Burlini N, et al. (1989) Studies on the degradative mechanism of phosphoenolpyruvate carboxykinase from yeast Saccharomyces cerevisiae. Biochim Biophys Acta 1014(2):153-61
Abstract: Previous work carried out in our laboratory (Burlini, N., Lamponi S., Radrizzani, M., Monti, E. and Tortora P. (1987) Biochim. Biophys. Acta 930, 220-229) led to the immunological identification of a yeast 65-kDa phosphoprotein as a modified form of phosphoenolpyruvate carboxykinase; moreover the appearance of this phospho form was proven to be independent of cAMP, whereas the glucose-induced inactivation of the native enzyme is cAMP-dependent. Here, we report further investigations on the mechanism of the glucose-triggered degradation of the enzyme which led to the following results: (a) the aforementioned phospho form displayed a binding pattern to 5 AMP-Sepharose 4B quite similar to that of native enzyme, although it did not retain its oligomeric structure, nor was it catalytically active; (b) its phosphate content was of about two residues per monomer; (c) its isoelectric point was slightly higher than that of native enzyme, this shows that the enzyme undergoes additional modifications besides phosphorylation; (d) it represented about 4% of the native enzyme in glucose-depressed cells; (e) other forms immunologically cross-reactive with the native enzyme were also isolated, whose molecular mass was in the range of 60-62 kDa, and they are probable candidates as degradation products of the phospho form; (f) time courses of the native and phospho forms in the presence and the absence of glucose provided data consistent with a kinetic model involving a strong stimulation of the decay of both forms effected by the sugar; (g) in the mutant ABYS1 (Achstetter, T., Emter, O., Ehmann, C. and Wolf, D.H. (1984) J. Biol. Chem. 259, 13334-13343) which is devoid of the four major vacuolar proteinases, the decay pattern was essentially the same as in wild-type; (h) effectors lowering intracellular ATP also retarded the first step of enzyme degradation; this points to an ATP-dependence of this step. Based on these results we propose a degradation mechanism consisting of an initial cAMP- and ATP-dependent modification of the enzyme, followed by a cAMP-independent phosphorylation, which leads to the appearance of the aforementioned monomeric phospho form; this in turn seems to undergo limited proteolysis. These data strongly suggest the occurrence of an intermediate form arising from the native one and whose phosphorylation gives rise to the 65-kDa phosphoprotein described here.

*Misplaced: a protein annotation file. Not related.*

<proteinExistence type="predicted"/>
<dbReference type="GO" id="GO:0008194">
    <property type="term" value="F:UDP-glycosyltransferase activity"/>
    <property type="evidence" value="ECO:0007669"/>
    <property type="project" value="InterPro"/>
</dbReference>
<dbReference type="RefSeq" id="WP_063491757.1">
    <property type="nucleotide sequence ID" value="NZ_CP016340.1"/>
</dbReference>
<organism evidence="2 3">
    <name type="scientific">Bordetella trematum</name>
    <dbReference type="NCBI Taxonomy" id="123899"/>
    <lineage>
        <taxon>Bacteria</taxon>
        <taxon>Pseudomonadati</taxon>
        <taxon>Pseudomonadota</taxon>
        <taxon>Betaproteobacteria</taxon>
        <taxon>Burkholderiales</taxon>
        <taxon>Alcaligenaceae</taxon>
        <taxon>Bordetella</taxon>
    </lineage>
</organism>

|Status: Published||Type: Journal Article||PubMed ID: 2684277|
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